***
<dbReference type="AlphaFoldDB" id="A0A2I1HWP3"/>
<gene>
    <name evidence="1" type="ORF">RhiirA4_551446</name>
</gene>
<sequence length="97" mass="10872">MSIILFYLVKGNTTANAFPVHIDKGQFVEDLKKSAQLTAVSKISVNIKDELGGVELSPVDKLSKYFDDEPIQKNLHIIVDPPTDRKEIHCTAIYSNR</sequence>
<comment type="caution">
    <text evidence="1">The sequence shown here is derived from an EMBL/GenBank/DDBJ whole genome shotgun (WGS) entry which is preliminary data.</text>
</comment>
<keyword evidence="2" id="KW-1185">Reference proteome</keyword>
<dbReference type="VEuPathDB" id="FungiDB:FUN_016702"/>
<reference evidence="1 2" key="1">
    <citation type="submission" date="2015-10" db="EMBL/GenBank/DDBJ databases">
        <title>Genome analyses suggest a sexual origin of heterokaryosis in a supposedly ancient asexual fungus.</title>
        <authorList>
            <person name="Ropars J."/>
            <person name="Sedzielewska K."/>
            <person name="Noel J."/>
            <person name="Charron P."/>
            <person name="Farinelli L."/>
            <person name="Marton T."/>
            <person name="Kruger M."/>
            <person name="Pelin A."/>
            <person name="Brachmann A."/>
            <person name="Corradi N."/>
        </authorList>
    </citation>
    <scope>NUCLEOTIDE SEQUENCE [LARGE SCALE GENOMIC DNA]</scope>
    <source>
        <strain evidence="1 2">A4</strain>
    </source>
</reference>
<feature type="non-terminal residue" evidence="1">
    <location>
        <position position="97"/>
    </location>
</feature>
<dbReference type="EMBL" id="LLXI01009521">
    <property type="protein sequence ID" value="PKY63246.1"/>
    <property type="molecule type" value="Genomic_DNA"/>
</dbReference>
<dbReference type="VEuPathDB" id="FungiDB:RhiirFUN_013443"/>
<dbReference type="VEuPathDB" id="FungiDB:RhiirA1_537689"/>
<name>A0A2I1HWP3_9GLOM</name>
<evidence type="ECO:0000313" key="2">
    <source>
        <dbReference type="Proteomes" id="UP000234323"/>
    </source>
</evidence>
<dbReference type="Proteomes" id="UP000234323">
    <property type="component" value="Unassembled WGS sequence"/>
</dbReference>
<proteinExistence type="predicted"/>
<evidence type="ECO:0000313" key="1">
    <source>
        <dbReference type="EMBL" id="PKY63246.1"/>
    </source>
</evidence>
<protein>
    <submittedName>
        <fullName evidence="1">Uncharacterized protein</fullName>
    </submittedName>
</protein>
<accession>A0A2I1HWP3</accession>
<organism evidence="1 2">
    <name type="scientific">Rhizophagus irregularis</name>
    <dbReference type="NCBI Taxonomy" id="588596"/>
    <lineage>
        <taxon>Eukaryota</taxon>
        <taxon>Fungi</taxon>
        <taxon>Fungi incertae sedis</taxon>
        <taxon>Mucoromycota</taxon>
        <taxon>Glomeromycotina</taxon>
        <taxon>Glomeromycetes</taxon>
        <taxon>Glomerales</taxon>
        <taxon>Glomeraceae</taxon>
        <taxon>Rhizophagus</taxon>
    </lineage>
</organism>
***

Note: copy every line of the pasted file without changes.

<dbReference type="AlphaFoldDB" id="A0A2I1HWP3"/>
<gene>
    <name evidence="1" type="ORF">RhiirA4_551446</name>
</gene>
<sequence length="97" mass="10872">MSIILFYLVKGNTTANAFPVHIDKGQFVEDLKKSAQLTAVSKISVNIKDELGGVELSPVDKLSKYFDDEPIQKNLHIIVDPPTDRKEIHCTAIYSNR</sequence>
<comment type="caution">
    <text evidence="1">The sequence shown here is derived from an EMBL/GenBank/DDBJ whole genome shotgun (WGS) entry which is preliminary data.</text>
</comment>
<keyword evidence="2" id="KW-1185">Reference proteome</keyword>
<dbReference type="VEuPathDB" id="FungiDB:FUN_016702"/>
<reference evidence="1 2" key="1">
    <citation type="submission" date="2015-10" db="EMBL/GenBank/DDBJ databases">
        <title>Genome analyses suggest a sexual origin of heterokaryosis in a supposedly ancient asexual fungus.</title>
        <authorList>
            <person name="Ropars J."/>
            <person name="Sedzielewska K."/>
            <person name="Noel J."/>
            <person name="Charron P."/>
            <person name="Farinelli L."/>
            <person name="Marton T."/>
            <person name="Kruger M."/>
            <person name="Pelin A."/>
            <person name="Brachmann A."/>
            <person name="Corradi N."/>
        </authorList>
    </citation>
    <scope>NUCLEOTIDE SEQUENCE [LARGE SCALE GENOMIC DNA]</scope>
    <source>
        <strain evidence="1 2">A4</strain>
    </source>
</reference>
<feature type="non-terminal residue" evidence="1">
    <location>
        <position position="97"/>
    </location>
</feature>
<dbReference type="EMBL" id="LLXI01009521">
    <property type="protein sequence ID" value="PKY63246.1"/>
    <property type="molecule type" value="Genomic_DNA"/>
</dbReference>
<dbReference type="VEuPathDB" id="FungiDB:RhiirFUN_013443"/>
<dbReference type="VEuPathDB" id="FungiDB:RhiirA1_537689"/>
<name>A0A2I1HWP3_9GLOM</name>
<evidence type="ECO:0000313" key="2">
    <source>
        <dbReference type="Proteomes" id="UP000234323"/>
    </source>
</evidence>
<dbReference type="Proteomes" id="UP000234323">
    <property type="component" value="Unassembled WGS sequence"/>
</dbReference>
<proteinExistence type="predicted"/>
<evidence type="ECO:0000313" key="1">
    <source>
        <dbReference type="EMBL" id="PKY63246.1"/>
    </source>
</evidence>
<protein>
    <submittedName>
        <fullName evidence="1">Uncharacterized protein</fullName>
    </submittedName>
</protein>
<accession>A0A2I1HWP3</accession>
<organism evidence="1 2">
    <name type="scientific">Rhizophagus irregularis</name>
    <dbReference type="NCBI Taxonomy" id="588596"/>
    <lineage>
        <taxon>Eukaryota</taxon>
        <taxon>Fungi</taxon>
        <taxon>Fungi incertae sedis</taxon>
        <taxon>Mucoromycota</taxon>
        <taxon>Glomeromycotina</taxon>
        <taxon>Glomeromycetes</taxon>
        <taxon>Glomerales</taxon>
        <taxon>Glomeraceae</taxon>
        <taxon>Rhizophagus</taxon>
    </lineage>
</organism>